During the discussion which followed my presentation, and having reviewed progress … it was generally felt that the time was now ripe to prepare a Discussion Document for Comment.  This will be circulated about a month before the next meeting of CIB W14 … to be held in October 2011.

2.  CIB W14 Working Group 5: ‘Fire Incident Human Behaviour & Abilities’

The photograph above was actually taken during the presentation of this Research Project … at the time being given by Project Leader, Douglas Hillhouse, Organizer of the Fire Risk Engineering Programme at Glasgow Caledonian University, in Scotland.

Prior to the Paris Meeting, Douglas had circulated a Project Discussion Document for Comment … which was focused mainly on people with disabilities.  The Co-Ordinator of CIB W14, Prof. Dr. George Hadjisophocleous, was pleased to see this Research Project develop and gather momentum.

During the discussion which followed the Presentation, I made the following points …

  • The United Nations Convention on the Rights of Persons with Disabilities (CRPD) was adopted on 13 December 2006; it came into force, i.e. became an International Legal Instrument, on 3 May 2008; and it was ratified by a European Union (E.U.) having, for the first time after the Lisbon Treaty, its own separate legal personality … on 23 December 2010.

In February 2011 … the 2010 European Foundation Centre (EFC) Report: ‘Study on Challenges and Good Practices in the Implementation of the UN Convention on the Rights of Persons with Disabilities’, was approved for publication by the European Commission.  Under a duty of loyal co-operation, which derives from Article 4.3 of the Treaty on European Union (TEU), each E.U. Member State is now obliged to properly implement the critical accessibility-related provisions of the UN CRPD, i.e. Preamble (g) and Articles 4.3, 9, 10, 11, with 31 & 33.

  • The Final Draft of International Standard … ISO FDIS 21542: ‘Building Construction – Accessibility & Usability of the Built Environment’ … was registered with ISO Central Secretariat on 17 March 2011.  In spite of the technically flawed submission from ISO Technical Committee 92 to ISO Technical Committee 59, which is responsible for the production of ISO 21542 … we had successfully managed to retain a substantive, and meaningful, body of text relating to Fire Safety for People with Activity Limitations.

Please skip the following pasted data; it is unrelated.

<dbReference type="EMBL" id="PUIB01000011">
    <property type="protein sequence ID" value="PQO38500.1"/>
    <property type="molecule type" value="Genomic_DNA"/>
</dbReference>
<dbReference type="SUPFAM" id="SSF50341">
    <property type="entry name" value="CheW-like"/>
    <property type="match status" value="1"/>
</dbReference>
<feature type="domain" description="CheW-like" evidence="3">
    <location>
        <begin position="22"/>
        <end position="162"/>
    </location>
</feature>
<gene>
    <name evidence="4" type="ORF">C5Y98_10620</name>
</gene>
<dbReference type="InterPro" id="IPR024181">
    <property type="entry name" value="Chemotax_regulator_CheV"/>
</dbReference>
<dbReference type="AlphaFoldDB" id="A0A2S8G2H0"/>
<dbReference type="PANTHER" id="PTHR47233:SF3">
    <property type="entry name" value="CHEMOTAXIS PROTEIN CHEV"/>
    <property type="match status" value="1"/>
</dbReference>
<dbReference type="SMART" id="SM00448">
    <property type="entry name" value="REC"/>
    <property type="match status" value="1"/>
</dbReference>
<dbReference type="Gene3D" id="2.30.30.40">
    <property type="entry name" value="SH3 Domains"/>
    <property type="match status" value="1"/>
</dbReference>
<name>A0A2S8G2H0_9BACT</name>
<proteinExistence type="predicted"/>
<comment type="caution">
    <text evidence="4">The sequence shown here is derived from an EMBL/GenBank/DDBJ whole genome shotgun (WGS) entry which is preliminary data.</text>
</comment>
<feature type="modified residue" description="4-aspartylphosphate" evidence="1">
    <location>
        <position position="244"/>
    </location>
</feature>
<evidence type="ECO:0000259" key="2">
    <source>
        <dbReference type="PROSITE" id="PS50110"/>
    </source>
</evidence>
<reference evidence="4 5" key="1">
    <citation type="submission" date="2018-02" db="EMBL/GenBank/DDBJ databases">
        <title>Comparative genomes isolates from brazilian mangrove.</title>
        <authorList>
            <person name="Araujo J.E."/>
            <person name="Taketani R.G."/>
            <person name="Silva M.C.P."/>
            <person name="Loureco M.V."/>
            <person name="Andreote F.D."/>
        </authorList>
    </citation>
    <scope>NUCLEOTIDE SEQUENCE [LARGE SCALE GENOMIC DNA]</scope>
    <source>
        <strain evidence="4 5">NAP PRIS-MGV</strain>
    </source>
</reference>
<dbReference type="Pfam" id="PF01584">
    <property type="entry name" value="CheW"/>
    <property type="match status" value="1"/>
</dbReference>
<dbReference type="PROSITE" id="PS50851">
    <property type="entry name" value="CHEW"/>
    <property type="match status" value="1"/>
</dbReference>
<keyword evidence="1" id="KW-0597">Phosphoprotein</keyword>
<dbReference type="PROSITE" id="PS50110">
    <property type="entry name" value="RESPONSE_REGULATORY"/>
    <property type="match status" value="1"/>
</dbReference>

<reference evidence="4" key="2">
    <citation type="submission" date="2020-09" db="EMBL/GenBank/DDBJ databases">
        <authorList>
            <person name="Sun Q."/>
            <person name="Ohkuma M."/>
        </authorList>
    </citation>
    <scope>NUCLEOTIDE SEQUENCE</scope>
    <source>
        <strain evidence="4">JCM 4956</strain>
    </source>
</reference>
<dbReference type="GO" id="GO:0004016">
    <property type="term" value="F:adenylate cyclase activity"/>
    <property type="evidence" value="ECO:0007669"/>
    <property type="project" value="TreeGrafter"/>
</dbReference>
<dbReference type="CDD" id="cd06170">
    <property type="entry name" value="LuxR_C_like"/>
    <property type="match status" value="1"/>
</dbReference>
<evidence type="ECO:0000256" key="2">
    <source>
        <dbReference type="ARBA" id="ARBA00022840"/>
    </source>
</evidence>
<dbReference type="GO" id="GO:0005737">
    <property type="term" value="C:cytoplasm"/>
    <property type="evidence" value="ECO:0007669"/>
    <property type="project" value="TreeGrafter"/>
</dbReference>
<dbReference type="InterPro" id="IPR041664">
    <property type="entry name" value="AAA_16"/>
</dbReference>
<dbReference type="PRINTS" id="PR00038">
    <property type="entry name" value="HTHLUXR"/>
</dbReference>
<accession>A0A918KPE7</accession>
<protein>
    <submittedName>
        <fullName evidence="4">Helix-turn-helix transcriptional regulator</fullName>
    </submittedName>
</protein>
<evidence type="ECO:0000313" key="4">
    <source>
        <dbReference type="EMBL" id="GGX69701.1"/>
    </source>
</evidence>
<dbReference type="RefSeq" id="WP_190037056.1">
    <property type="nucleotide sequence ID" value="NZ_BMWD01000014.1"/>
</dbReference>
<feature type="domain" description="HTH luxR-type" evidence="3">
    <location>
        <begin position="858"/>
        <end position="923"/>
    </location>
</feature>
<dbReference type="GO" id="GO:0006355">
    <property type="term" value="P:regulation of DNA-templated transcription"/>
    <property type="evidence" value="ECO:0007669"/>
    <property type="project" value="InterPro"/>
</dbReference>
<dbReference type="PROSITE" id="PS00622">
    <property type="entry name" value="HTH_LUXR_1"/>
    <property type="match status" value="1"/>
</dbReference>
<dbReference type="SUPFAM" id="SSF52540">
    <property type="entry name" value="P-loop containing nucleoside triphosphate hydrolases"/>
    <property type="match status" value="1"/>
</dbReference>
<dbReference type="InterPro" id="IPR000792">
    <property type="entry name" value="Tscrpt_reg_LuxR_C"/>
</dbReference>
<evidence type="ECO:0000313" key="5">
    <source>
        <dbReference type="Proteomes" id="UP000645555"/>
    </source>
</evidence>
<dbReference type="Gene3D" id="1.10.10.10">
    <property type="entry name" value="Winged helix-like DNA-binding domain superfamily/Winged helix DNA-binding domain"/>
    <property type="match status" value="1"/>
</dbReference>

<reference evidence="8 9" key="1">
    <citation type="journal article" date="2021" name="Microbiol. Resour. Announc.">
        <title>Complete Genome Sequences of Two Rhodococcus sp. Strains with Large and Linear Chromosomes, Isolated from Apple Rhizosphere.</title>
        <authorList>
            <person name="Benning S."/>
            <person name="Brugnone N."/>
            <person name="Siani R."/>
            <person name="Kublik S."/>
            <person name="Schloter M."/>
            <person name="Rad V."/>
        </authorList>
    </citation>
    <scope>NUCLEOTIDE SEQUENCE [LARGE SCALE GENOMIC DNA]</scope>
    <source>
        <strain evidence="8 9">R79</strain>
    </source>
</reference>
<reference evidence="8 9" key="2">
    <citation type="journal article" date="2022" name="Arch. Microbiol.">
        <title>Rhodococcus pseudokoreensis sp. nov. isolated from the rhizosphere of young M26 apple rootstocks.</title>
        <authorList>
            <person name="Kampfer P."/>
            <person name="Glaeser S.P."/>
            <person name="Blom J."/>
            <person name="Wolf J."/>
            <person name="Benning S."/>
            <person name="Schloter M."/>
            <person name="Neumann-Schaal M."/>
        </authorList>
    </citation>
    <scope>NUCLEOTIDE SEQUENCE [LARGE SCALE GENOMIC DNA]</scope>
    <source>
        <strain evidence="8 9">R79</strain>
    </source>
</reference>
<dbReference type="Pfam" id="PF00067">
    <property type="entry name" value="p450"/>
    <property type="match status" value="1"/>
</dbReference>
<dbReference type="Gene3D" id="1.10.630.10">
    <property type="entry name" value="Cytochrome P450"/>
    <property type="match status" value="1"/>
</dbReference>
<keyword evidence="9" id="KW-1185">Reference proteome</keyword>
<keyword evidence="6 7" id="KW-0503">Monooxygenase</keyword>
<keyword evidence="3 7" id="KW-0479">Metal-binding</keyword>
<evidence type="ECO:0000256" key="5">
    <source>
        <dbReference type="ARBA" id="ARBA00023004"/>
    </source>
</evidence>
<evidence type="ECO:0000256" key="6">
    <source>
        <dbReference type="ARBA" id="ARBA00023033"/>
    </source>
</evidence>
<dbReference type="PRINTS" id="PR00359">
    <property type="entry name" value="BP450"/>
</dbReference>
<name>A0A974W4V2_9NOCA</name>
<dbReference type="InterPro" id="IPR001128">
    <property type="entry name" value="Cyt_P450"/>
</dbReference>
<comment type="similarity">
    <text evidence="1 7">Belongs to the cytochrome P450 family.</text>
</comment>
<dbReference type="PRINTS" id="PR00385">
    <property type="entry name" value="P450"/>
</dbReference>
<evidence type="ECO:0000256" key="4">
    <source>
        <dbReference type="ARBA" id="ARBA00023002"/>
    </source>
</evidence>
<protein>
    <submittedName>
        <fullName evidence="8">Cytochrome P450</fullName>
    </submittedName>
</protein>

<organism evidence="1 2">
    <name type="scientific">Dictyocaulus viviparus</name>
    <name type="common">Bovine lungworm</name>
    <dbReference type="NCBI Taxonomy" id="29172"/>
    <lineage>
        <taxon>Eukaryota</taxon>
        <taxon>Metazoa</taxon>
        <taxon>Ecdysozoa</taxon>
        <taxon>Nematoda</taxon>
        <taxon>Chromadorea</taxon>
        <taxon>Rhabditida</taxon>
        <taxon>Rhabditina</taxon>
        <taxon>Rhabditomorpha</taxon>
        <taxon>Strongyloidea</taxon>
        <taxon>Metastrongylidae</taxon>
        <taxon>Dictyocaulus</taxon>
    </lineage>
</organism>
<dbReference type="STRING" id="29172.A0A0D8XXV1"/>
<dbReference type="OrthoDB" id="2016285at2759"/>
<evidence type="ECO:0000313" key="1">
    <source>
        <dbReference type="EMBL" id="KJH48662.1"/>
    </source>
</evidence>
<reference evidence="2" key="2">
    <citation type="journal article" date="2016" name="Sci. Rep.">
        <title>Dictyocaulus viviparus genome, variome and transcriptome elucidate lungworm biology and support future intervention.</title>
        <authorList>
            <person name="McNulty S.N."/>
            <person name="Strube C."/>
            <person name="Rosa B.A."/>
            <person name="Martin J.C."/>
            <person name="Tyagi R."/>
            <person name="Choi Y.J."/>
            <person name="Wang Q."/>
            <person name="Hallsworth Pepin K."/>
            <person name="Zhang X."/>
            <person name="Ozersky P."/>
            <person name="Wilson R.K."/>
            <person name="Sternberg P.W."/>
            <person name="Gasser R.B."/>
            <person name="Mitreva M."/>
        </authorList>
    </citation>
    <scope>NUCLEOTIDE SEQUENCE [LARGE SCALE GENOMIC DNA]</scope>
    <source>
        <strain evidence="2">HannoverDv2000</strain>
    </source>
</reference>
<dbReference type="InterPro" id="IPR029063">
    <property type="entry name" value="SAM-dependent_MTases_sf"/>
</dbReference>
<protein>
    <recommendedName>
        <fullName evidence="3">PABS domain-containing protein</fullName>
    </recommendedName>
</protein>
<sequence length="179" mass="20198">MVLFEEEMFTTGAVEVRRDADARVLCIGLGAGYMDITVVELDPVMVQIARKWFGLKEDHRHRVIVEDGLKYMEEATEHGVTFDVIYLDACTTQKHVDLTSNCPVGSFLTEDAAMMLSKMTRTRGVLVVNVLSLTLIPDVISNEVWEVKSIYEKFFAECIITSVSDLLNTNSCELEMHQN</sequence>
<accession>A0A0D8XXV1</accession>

• Our concern, throughout this CIB W14 Research Project, would be Fire Safety for All … including people with a wide range of behavioural responses and physical/mental/cognitive/psychological abilities during a fire incident … including people with activity limitations, not just people with disabilities … and firefighters.  The user profile in a ‘real’ building must be viewed as a continuum.
  • In attempting to provide better Fire Engineering Design Solutions for people with cognitive impairments, I had realized … many years ago … that the field of Cognitive Psychology offered huge potential for a paradigm shift in Fire Engineering Research.  This potential will be identified in the Project.
  • Amongst the International Fire Science and Engineering Community, there is widespread ignorance about Panic and Panic Attacks … this may help to explain the irrational fear about dealing with this important issue … a fear which the WG 5 Project will confront !

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Of Unrelated Interest ?

During visits to Paris, I regularly ‘pop-in’ to Père Lachaise Cemetery … in the east of the city.  Access is very convenient … the Père Lachaise Métro Station being directly served by Lines 2 & 3.  Here are the last resting places (?) of Some Interesting Personalities

A.  Camille Pissarro (1830-1903) – Impressionist Painter

Colour photograph by CJ Walsh. 2011-04-12. Click to enlarge.

Colour photograph by CJ Walsh. 2011-04- 12. Click to enlarge.

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B.  Jim Morrison (1943-1971) of ‘The DOORS’ – Lead Singer, Songwriter & Poet

Colour photograph by CJ Walsh. 2011-04-12. Click to enlarge.

Colour photograph by CJ Walsh. 2011-04-12. Click to enlarge.

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C.  Maria Callas (1923-1977) – Opera Singer & Diva

Colour photograph by CJ Walsh. 2011-04-12. Click to enlarge.

Colour photograph by CJ Walsh. 2011-04-12. Click to enlarge.

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END